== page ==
|13||VideoUnit II: Lecture 6: Continuity||Physical interpretation of continuity; the definition of continuity in terms of limits; a geometric interpretation of continuity; analytic consequences.||5/6/11||Free||View In iTunes|
|14||VideoUnit II: Lecture 7: Curve Plotting||Basic pre-calculus review; even and odd functions and other symmetries; the role of the first and second derivatives in curve plotting; stationary points; inflections.||5/6/11||Free||View In iTunes|
|15||VideoUnit II: Lecture 8: Maxima and Minima||High and low points of a curve; techniques for finding them; applications to finding maxima and minima of functions; physical applications.||5/6/11||Free||View In iTunes|
|16||VideoUnit II: Lecture 9: Rolle's Theorem and its Consequences||Statement of Rolle's Theorem; a geometric interpretation; some cautions; the Mean Value Theorem; consequences of the Mean Value Theorem.||5/6/11||Free||View In iTunes|
|17||VideoUnit II: Lecture 10: Inverse Differentiation||The "opposite" of differentiation; trying to find f(x) knowing f'(x); some examples; some formulas; notation.||5/6/11||Free||View In iTunes|
|18||VideoUnit II: Lecture 11: The "Definite" Indefinite Integral||The meaning of the definite integral as g(b) - g(a) where g'(x) = f(x); some applications.||5/6/11||Free||View In iTunes|
|19||VideoUnit III: Lecture 1: Circular Functions||Trigonometric functions without angles; the logic of radian measure; definition of circular functions; derivatives of sin x and cos x.||5/6/11||Free||View In iTunes|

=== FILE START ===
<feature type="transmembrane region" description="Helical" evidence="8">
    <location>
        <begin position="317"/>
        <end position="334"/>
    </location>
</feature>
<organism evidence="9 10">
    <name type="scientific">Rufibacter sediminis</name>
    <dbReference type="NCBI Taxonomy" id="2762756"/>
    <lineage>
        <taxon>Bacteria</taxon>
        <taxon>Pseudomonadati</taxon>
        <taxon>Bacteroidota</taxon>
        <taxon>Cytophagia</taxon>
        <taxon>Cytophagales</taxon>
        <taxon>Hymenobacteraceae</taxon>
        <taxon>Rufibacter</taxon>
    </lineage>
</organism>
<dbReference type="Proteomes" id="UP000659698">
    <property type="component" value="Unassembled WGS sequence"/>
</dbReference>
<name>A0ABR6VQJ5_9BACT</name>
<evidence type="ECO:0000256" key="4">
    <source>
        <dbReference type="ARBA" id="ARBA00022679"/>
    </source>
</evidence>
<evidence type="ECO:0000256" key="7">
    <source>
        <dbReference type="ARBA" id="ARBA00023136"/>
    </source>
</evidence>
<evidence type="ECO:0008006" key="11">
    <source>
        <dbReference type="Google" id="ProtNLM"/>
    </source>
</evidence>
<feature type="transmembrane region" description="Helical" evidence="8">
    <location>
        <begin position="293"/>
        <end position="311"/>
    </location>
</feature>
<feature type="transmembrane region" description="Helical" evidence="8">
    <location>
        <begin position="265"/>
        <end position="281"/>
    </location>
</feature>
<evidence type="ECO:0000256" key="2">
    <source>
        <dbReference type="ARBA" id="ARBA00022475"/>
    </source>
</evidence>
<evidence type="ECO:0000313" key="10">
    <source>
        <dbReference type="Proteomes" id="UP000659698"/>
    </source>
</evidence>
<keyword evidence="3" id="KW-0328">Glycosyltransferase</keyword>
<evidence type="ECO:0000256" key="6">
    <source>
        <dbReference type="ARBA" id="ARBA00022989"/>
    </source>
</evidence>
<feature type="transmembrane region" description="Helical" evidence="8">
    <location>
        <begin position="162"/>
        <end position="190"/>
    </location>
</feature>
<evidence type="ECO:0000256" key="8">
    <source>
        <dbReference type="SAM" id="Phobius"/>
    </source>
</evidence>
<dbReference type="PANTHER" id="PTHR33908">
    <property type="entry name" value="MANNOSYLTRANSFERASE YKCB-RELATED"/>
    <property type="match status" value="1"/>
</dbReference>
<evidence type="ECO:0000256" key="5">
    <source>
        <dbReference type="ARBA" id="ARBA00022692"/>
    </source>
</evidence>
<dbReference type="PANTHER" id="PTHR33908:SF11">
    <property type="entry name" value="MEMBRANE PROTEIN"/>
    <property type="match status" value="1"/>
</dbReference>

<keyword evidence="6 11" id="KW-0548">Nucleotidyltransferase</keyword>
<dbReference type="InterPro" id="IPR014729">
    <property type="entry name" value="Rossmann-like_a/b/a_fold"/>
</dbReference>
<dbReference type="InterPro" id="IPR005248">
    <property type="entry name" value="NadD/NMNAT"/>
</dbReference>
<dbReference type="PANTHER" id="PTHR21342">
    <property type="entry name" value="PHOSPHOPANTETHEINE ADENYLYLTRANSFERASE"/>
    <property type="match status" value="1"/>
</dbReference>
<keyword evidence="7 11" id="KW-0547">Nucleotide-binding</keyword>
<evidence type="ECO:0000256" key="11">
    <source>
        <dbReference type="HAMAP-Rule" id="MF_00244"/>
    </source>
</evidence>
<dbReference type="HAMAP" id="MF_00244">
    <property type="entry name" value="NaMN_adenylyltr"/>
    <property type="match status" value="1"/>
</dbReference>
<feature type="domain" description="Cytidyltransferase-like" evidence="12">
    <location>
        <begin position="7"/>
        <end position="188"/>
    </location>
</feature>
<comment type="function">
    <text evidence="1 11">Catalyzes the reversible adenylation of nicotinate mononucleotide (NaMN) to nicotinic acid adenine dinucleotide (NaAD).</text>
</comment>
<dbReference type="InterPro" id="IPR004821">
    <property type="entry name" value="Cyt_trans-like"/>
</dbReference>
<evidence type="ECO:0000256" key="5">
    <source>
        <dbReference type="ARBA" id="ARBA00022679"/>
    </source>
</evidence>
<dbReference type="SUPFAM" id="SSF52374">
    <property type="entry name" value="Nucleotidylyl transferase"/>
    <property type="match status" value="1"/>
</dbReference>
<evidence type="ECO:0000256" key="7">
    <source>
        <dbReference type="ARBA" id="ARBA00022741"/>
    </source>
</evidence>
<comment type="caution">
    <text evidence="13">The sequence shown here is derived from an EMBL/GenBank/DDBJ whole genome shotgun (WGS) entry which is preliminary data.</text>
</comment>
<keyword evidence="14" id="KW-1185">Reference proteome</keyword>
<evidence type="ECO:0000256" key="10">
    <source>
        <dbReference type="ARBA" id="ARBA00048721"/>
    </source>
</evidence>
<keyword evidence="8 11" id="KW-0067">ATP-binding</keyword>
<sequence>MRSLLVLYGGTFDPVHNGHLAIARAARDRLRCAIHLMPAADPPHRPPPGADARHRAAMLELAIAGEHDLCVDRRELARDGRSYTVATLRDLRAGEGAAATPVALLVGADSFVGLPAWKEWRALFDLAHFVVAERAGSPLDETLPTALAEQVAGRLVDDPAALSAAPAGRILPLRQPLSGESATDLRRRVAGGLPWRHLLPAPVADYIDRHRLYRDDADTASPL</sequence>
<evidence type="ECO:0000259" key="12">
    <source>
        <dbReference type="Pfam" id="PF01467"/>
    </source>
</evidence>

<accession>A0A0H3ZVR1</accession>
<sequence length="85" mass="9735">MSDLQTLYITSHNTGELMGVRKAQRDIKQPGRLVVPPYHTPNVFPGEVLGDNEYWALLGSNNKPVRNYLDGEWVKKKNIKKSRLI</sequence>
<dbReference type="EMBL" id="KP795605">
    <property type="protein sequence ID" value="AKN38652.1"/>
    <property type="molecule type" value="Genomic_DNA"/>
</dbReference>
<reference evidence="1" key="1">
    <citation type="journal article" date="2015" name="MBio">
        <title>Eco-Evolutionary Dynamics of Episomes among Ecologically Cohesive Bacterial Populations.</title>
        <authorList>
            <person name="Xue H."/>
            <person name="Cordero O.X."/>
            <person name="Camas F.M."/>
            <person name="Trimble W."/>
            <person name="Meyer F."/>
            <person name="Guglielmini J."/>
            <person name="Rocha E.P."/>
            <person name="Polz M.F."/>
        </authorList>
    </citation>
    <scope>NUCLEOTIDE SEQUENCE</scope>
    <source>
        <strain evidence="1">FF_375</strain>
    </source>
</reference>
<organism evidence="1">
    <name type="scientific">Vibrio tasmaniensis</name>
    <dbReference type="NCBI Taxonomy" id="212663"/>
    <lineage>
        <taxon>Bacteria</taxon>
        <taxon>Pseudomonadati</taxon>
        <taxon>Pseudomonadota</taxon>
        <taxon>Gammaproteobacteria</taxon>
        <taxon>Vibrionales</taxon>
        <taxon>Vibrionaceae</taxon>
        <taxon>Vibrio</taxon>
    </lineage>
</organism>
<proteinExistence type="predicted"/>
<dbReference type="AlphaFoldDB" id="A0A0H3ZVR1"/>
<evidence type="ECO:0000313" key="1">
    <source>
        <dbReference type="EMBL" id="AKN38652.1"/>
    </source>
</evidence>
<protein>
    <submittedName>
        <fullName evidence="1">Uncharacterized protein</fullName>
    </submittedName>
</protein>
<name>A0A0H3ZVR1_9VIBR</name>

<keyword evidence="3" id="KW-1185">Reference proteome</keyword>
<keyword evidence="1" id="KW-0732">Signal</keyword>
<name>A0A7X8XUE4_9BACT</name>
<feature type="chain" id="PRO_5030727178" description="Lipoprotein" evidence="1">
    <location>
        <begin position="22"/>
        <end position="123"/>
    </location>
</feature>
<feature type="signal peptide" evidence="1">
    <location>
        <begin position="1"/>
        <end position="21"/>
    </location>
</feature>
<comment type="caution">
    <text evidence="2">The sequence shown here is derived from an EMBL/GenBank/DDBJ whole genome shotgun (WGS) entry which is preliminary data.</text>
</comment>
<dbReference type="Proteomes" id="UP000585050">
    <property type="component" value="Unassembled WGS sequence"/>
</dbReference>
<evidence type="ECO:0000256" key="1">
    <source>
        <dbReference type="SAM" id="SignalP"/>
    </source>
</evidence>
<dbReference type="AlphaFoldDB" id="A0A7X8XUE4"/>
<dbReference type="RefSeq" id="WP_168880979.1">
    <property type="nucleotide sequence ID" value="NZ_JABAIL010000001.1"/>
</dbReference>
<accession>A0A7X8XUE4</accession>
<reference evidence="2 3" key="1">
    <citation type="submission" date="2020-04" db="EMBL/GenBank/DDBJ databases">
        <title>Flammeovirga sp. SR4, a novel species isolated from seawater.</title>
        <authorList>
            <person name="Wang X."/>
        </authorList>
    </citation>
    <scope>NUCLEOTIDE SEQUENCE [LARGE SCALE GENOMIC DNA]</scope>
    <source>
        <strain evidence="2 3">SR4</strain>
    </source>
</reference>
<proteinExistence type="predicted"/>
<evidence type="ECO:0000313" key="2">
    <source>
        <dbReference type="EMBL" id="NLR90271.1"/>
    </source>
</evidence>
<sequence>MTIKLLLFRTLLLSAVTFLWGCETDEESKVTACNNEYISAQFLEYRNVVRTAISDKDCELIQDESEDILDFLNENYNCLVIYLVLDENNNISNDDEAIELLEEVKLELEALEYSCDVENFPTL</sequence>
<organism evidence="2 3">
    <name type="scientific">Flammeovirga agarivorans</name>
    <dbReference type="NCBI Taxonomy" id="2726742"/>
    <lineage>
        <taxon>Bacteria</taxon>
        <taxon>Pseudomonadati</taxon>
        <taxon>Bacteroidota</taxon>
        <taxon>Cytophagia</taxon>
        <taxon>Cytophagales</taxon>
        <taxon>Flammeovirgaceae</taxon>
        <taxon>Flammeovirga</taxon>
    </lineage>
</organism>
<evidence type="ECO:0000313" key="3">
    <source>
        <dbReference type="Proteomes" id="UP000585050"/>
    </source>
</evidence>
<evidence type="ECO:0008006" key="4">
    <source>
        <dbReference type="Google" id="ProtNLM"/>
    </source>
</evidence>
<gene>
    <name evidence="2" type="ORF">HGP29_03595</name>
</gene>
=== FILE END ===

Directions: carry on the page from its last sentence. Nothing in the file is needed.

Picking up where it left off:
|20||VideoUnit III: Lecture 2: Inverse Circular Functions||Meaning of arc sin x in terms of the sine function; the derivative of arc sin x in terms of the derivative of sin x; some applications.||5/6/11||Free||View In iTunes|
|21||VideoUnit IV: Lecture 1: The Definite Integral||Axiomatic approach to area; area approximations by upper and lower bounds; the method of exhaustion; using limits to find areas of nonrectilinear regions; piecewise continuity; trapezoidal approximations.||5/6/11||Free||View In iTunes|
|22||VideoUnit IV: Lecture 2: Marriage of Differential and Integral Calculus||First Fundamental Theorem of Integral Calculus; some applications; Second Fundamental Theorem of Integral Calculus; some applications; significance of the two theorems.||5/6/11||Free||View In iTunes|
|23||VideoUnit IV: Lecture 3: Three-Dimensional Area||Extending the axioms of area to volume; some applications; the method of cylindrical shells.||5/6/11||Free||View In iTunes|
|24||VideoUnit IV: Lecture 4: One-Dimensional Area||The main difference between arc-length and either area or volume; the limit definition of arc-length; approximating errors and their magnitude when we use infinite sums.||5/6/11||Free||View In iTunes|
|25||VideoUnit V: Lecture 1: Logarithms without Exponents||The concept of the natural logarithm; the notion of the rate of change being proportional to the amount opresent; the general concept of a logarithmic function; ln x in terms of differential and integral calculus...||5/6/11||Free||View In iTunes|
|26||VideoUnit V: Lecture 2: Inverse Logarithms||The invertibility of the logarithmic function; e to the x as the inverse of ln x; a dicussion of exponential functions; some applications.||5/7/11||Free||View In iTunes|
|27||VideoUnit V: Lecture 3: What a Difference a Sign Makes||Hyperbolic functions; comparisons with circular functions; relationship between hyperbolic functions and exponential functions; applications of calculus to hyperbolic functions.||5/7/11||Free||View In iTunes|